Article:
Find all the high conversion keyword phrases that users are already using to find the site. Chances are it’s branded keywords and phrases, but on occasion you find a diamond in the rough. (see point #3 for more Keyword Detail)
Geo-Location: Find out where the users are coming from. Remember, this is small business, so the traffic is likely to be localized within a state or a region. Talk with the client about their strong markets, and find those gems they might not have considered. Select some high impact areas to begin with and as the campaign progresses expand the net. In the beginning it’s about getting a good bang for their buck.
Remember this one equation: DATA=CONVERSIONS. Without data, you’re just flying blind and guessing. Ask every single client for at least 1 week of data analysis prior to PPC campaign strategy recommendations and set-up.
2) Goal Establishment: Find Your Finish Lines
Once you’ve done all your research, you need to establish GOALS: goal pages and goal funnels. Work with the client to find out what it is the REALLY want to accomplish with this PPC campaign. Never believe them when they tell you they want increased traffic their site and nothing more. Their lying, and might not even know it. They want to convert something on their website: an email sign-up, a line of products that have become stagnant recently, a contact form, just about anything that can be monetized on the site.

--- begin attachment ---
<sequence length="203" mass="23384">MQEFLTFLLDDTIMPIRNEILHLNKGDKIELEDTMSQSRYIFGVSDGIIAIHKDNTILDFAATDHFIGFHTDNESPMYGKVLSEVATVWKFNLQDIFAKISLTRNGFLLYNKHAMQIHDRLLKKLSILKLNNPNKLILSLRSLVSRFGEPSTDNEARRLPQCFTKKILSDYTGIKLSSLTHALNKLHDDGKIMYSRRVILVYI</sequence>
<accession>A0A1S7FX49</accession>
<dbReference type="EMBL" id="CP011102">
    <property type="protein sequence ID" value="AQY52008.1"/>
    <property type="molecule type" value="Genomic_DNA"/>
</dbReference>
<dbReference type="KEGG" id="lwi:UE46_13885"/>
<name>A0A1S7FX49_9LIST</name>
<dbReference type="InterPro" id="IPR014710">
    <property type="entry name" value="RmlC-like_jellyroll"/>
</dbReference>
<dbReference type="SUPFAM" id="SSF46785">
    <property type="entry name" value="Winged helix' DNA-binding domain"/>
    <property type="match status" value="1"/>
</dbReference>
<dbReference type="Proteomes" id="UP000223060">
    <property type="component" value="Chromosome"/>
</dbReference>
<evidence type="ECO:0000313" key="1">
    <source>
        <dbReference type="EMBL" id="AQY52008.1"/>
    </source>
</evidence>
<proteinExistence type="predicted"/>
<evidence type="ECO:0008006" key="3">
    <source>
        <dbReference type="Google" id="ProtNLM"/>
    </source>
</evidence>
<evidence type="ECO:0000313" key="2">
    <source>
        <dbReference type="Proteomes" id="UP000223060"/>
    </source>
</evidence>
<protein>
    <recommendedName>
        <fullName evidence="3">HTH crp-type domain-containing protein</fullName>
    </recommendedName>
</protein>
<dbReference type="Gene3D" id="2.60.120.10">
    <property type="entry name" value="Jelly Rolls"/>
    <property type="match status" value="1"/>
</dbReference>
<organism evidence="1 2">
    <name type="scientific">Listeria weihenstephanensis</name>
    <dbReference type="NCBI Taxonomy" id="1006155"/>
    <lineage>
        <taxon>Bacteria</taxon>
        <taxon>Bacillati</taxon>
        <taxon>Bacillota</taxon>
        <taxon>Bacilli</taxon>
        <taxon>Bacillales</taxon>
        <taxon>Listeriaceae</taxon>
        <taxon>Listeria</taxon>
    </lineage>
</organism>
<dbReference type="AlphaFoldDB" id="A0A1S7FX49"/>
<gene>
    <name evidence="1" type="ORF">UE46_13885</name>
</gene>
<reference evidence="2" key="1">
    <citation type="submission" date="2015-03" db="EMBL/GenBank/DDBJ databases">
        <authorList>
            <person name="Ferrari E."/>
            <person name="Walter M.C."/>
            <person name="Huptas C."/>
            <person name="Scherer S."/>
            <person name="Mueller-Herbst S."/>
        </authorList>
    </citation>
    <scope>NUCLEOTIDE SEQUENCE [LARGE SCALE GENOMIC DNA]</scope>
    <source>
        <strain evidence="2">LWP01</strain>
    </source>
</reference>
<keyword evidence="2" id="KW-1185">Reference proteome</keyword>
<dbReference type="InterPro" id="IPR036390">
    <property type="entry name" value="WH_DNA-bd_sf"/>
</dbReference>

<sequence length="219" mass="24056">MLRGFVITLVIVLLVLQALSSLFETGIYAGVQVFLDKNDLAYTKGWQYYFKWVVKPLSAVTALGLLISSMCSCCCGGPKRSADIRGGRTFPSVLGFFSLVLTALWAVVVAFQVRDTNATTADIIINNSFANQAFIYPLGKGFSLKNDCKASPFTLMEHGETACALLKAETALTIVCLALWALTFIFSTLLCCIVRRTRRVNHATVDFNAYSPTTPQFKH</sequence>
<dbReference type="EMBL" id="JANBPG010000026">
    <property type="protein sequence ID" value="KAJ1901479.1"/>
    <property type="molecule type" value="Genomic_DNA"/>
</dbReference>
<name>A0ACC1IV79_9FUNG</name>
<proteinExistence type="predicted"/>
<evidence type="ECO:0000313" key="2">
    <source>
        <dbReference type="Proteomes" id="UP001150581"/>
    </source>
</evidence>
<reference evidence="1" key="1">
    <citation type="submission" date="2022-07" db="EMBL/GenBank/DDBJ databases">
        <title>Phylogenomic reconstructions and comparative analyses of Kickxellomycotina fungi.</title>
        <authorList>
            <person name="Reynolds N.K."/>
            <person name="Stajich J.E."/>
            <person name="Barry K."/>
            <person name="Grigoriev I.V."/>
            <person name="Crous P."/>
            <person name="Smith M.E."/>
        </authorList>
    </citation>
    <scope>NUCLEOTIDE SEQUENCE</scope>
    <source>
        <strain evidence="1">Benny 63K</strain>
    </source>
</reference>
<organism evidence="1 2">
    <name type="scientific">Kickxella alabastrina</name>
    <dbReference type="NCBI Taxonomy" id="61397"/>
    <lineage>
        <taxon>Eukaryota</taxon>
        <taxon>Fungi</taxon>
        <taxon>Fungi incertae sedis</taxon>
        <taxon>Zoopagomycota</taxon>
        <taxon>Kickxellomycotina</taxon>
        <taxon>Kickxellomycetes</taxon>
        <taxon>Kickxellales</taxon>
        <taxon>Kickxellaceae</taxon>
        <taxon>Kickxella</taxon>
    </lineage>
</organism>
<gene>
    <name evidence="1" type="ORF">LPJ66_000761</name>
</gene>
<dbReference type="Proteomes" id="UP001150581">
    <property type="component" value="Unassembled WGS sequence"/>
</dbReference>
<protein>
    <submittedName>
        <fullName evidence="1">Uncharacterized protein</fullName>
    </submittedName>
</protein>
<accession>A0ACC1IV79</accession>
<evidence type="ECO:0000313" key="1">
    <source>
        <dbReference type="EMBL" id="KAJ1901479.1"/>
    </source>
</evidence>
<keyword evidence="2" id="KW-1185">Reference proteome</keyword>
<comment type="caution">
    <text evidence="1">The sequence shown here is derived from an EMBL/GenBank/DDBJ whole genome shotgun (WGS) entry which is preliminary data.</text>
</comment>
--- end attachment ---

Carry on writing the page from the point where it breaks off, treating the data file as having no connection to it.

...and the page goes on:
Take that extra step, work with the client to determine just what they want out of this. Never leave it at “increased traffic and more pageviews”.
3) Keyword Research: Big Nets = Quick Spends
Here’s where I’m going to buck tradition because remember we have a very limited budget in order to get high ROI. Be selective about the keywords you choose; meaning, you’ll have to be the decision-maker about which keywords get the axe because they are too broad and are likely to burn up your budget quickly. For small business, it’s mostly about the long-tail phrases and more niche phrases.